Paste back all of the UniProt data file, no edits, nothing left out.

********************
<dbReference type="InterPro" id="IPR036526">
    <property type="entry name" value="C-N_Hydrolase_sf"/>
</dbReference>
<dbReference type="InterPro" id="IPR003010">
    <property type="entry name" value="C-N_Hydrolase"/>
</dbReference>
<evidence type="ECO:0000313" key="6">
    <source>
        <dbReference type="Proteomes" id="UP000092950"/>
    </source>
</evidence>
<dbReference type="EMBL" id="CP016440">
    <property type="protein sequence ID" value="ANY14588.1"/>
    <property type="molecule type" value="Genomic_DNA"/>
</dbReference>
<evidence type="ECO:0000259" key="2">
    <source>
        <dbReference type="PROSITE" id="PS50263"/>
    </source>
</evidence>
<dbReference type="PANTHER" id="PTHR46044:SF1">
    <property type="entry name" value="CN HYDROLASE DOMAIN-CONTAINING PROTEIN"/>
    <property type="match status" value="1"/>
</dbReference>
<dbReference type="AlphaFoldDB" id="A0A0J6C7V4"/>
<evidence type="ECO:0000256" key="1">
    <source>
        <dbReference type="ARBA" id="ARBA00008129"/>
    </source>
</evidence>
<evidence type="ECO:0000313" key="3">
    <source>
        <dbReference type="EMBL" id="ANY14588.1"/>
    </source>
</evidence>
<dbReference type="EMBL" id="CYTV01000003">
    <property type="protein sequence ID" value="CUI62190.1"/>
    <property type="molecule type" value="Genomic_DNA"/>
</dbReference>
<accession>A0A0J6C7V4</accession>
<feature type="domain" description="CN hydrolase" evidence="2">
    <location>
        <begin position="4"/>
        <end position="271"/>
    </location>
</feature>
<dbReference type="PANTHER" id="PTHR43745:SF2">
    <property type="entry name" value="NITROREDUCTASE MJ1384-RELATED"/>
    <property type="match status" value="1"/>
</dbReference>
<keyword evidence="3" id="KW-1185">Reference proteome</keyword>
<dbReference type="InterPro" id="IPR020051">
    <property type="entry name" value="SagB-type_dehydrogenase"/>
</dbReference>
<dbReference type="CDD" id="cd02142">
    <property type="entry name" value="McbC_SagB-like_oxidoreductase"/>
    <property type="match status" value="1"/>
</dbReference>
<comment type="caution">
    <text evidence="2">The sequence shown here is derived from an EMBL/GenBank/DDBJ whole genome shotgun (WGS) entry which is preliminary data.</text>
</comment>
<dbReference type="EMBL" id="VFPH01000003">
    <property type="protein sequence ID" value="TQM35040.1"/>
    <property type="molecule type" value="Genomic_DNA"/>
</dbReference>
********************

<dbReference type="InterPro" id="IPR036526">
    <property type="entry name" value="C-N_Hydrolase_sf"/>
</dbReference>
<dbReference type="InterPro" id="IPR003010">
    <property type="entry name" value="C-N_Hydrolase"/>
</dbReference>
<evidence type="ECO:0000313" key="6">
    <source>
        <dbReference type="Proteomes" id="UP000092950"/>
    </source>
</evidence>
<dbReference type="EMBL" id="CP016440">
    <property type="protein sequence ID" value="ANY14588.1"/>
    <property type="molecule type" value="Genomic_DNA"/>
</dbReference>
<evidence type="ECO:0000259" key="2">
    <source>
        <dbReference type="PROSITE" id="PS50263"/>
    </source>
</evidence>
<dbReference type="PANTHER" id="PTHR46044:SF1">
    <property type="entry name" value="CN HYDROLASE DOMAIN-CONTAINING PROTEIN"/>
    <property type="match status" value="1"/>
</dbReference>
<dbReference type="AlphaFoldDB" id="A0A0J6C7V4"/>
<evidence type="ECO:0000256" key="1">
    <source>
        <dbReference type="ARBA" id="ARBA00008129"/>
    </source>
</evidence>
<evidence type="ECO:0000313" key="3">
    <source>
        <dbReference type="EMBL" id="ANY14588.1"/>
    </source>
</evidence>
<dbReference type="EMBL" id="CYTV01000003">
    <property type="protein sequence ID" value="CUI62190.1"/>
    <property type="molecule type" value="Genomic_DNA"/>
</dbReference>
<accession>A0A0J6C7V4</accession>
<feature type="domain" description="CN hydrolase" evidence="2">
    <location>
        <begin position="4"/>
        <end position="271"/>
    </location>
</feature>
<dbReference type="PANTHER" id="PTHR43745:SF2">
    <property type="entry name" value="NITROREDUCTASE MJ1384-RELATED"/>
    <property type="match status" value="1"/>
</dbReference>
<keyword evidence="3" id="KW-1185">Reference proteome</keyword>
<dbReference type="InterPro" id="IPR020051">
    <property type="entry name" value="SagB-type_dehydrogenase"/>
</dbReference>
<dbReference type="CDD" id="cd02142">
    <property type="entry name" value="McbC_SagB-like_oxidoreductase"/>
    <property type="match status" value="1"/>
</dbReference>
<comment type="caution">
    <text evidence="2">The sequence shown here is derived from an EMBL/GenBank/DDBJ whole genome shotgun (WGS) entry which is preliminary data.</text>
</comment>
<dbReference type="EMBL" id="VFPH01000003">
    <property type="protein sequence ID" value="TQM35040.1"/>
    <property type="molecule type" value="Genomic_DNA"/>
</dbReference>